Less secret, but one of the most famous sights in Malta is the Popeye Village. The setting built in 1979 for the shooting of – you guessed it – the film Popeye is now a small amusement park, which is especially worthwhile for families with children (admission 15 €). For us adults, a short stop above the turquoise blue bay (Anchor Bay), which offers a great view of the colorful film backdrop, is enough. You can also swim in Anchor Bay, which is considered to be one of the most beautiful beaches in Malta (… you know the Maltese definition of “beach”).
By the way, the Red Tower (St. Agatha’s Tower) is nearby , which houses a small museum (which was closed for us, however).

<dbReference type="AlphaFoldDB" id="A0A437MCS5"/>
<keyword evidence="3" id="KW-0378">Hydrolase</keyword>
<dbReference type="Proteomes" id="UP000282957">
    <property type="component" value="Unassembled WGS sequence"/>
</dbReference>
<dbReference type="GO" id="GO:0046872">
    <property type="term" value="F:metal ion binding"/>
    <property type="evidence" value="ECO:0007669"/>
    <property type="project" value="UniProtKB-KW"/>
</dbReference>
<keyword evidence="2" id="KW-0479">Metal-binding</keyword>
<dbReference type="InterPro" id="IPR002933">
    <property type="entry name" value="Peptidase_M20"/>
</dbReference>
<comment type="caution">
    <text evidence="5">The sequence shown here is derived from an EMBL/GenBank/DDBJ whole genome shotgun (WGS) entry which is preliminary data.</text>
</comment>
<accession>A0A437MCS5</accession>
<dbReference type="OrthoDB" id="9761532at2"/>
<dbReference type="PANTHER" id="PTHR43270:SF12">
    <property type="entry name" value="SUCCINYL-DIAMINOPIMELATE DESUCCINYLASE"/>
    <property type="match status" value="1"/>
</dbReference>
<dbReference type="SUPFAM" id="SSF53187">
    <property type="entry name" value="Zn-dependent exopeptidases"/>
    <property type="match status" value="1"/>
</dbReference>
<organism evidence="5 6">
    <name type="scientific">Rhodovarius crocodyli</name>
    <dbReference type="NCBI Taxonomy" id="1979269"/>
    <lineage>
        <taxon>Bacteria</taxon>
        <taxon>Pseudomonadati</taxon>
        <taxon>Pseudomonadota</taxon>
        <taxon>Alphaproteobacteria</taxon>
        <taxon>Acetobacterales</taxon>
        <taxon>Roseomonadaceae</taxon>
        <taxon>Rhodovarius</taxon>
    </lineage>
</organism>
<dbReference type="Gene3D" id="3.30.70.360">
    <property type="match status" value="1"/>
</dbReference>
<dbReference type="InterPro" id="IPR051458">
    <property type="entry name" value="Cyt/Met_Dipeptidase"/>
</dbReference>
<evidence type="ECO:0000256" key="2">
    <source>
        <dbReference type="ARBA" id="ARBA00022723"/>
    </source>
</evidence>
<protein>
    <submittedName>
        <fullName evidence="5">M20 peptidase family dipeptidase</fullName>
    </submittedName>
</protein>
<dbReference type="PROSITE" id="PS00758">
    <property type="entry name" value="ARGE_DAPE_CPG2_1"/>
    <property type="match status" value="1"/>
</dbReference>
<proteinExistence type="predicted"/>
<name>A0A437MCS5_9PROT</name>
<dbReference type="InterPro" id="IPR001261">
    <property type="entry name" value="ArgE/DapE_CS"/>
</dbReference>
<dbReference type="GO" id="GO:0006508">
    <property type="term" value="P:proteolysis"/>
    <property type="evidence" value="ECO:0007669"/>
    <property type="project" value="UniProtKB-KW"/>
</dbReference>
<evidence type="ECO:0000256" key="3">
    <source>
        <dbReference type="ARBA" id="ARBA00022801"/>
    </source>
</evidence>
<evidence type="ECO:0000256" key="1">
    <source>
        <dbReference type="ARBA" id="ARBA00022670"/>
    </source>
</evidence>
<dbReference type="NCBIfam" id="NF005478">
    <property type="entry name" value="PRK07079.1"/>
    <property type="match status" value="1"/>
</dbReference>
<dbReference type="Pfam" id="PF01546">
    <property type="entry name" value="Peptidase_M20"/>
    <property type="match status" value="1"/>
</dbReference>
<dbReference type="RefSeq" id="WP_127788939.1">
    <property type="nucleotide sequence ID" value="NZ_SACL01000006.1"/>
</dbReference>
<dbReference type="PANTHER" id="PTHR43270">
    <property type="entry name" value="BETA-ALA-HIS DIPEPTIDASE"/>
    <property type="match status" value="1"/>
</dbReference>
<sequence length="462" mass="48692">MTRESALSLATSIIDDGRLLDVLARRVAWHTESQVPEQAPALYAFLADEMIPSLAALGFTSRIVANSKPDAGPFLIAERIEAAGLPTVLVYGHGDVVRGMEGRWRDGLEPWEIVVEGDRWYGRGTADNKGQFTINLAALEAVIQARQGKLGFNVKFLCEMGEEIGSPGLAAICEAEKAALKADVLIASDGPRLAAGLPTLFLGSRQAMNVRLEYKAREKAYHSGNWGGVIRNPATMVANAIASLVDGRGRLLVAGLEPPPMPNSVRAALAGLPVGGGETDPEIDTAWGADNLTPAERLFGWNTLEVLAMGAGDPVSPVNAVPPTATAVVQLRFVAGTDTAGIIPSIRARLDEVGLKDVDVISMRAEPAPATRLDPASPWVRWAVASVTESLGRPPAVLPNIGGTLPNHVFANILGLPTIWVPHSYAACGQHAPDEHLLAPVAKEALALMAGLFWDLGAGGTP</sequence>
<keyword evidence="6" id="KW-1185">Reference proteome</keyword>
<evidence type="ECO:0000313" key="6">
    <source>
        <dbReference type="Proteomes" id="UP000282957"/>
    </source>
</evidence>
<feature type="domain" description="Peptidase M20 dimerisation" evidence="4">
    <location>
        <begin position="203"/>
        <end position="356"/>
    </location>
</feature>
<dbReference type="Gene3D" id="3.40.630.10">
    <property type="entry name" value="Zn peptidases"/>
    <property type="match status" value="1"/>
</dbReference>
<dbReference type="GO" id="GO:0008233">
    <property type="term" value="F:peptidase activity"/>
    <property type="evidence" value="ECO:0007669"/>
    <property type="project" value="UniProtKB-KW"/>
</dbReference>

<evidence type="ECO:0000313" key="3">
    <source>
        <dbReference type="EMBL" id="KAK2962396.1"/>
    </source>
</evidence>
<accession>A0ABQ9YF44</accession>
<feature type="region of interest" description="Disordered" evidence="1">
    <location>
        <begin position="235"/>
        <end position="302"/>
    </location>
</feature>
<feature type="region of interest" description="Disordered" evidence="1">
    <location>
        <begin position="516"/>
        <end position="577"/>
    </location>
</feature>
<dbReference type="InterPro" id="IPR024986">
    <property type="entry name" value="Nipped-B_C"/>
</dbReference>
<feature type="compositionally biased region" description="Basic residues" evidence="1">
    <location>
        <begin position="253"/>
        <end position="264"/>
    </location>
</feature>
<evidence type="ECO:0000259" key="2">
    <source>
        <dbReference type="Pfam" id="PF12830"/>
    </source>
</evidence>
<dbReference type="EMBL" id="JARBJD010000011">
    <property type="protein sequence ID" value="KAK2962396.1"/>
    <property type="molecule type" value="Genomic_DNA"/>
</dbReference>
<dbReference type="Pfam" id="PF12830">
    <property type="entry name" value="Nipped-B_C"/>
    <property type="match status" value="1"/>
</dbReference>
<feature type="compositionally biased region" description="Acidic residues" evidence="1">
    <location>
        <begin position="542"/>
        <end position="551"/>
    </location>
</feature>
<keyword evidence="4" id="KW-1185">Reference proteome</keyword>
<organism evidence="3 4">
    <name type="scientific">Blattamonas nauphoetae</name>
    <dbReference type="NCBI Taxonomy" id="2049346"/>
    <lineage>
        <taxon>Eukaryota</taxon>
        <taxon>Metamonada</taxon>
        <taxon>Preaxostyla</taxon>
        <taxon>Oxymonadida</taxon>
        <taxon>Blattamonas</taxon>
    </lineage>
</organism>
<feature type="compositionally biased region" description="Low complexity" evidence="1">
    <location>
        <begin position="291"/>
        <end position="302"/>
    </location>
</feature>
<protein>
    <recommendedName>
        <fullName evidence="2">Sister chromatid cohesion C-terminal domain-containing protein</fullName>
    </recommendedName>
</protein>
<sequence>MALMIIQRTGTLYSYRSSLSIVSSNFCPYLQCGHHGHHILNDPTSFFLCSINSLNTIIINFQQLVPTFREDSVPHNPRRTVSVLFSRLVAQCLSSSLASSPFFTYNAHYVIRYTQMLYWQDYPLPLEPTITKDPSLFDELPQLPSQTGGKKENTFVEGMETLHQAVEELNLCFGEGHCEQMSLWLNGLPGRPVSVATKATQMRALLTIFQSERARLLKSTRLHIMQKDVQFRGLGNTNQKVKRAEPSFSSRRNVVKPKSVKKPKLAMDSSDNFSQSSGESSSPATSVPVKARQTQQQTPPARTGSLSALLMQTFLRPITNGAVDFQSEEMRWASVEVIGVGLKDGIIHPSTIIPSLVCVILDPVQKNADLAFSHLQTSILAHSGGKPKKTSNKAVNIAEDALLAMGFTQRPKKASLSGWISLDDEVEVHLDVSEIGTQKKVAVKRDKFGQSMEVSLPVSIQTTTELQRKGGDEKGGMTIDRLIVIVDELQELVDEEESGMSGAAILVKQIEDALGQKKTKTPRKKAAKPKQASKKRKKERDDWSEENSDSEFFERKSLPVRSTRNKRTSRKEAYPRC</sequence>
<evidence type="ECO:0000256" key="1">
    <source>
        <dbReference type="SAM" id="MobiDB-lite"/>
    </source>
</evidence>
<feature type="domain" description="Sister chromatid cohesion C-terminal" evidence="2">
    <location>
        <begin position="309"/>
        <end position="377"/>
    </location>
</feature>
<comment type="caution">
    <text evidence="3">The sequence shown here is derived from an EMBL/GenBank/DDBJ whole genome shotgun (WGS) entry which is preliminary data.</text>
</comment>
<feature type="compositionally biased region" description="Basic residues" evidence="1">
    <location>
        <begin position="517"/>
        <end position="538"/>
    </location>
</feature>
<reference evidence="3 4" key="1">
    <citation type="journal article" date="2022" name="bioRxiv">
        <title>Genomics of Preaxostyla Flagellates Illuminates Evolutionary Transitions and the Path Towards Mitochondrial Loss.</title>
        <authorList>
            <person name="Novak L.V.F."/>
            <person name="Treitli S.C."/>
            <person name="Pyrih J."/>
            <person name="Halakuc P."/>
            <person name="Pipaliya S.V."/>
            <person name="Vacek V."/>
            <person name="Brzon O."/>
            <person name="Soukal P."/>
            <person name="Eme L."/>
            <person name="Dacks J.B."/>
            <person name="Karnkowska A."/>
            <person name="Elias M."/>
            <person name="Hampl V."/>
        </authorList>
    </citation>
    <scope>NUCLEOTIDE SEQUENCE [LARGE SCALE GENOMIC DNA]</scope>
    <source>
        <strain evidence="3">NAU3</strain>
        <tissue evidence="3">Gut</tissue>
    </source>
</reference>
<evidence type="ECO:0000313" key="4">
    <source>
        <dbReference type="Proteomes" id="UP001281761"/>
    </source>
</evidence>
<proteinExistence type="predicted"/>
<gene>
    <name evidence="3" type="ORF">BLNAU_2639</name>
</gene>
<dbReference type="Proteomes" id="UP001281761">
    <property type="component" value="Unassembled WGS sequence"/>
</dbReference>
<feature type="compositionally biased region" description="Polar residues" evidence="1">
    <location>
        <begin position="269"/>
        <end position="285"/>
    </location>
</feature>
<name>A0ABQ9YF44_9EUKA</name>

The Coral Lagoon & Malta’s northern tip
Another insider tip is the Coral Lagoon in Malta’s extreme northeast, also called Devil’s Hole by the locals . On the way there you will pass a number of small beaches that are usually quite crowded. Just follow the path to Coral Beach , there you will find a fascinating rocky landscape that is much emptier.
If you follow the cliffs further, you will eventually come across a natural pool . In contrast to St. Peter’s Pool, the sea did not eat its way into the rock here, but only dug a small tunnel into the interior of the pool and formed a real hole. The water is, how could it be otherwise, crystal clear and turquoise.
Holidays in Malta: travel tips & practical information
Finally, I would like to give you a few more tangible tips for planning your Malta vacation in a nutshell. For even more information and tips, a classic travel guide is definitely worthwhile.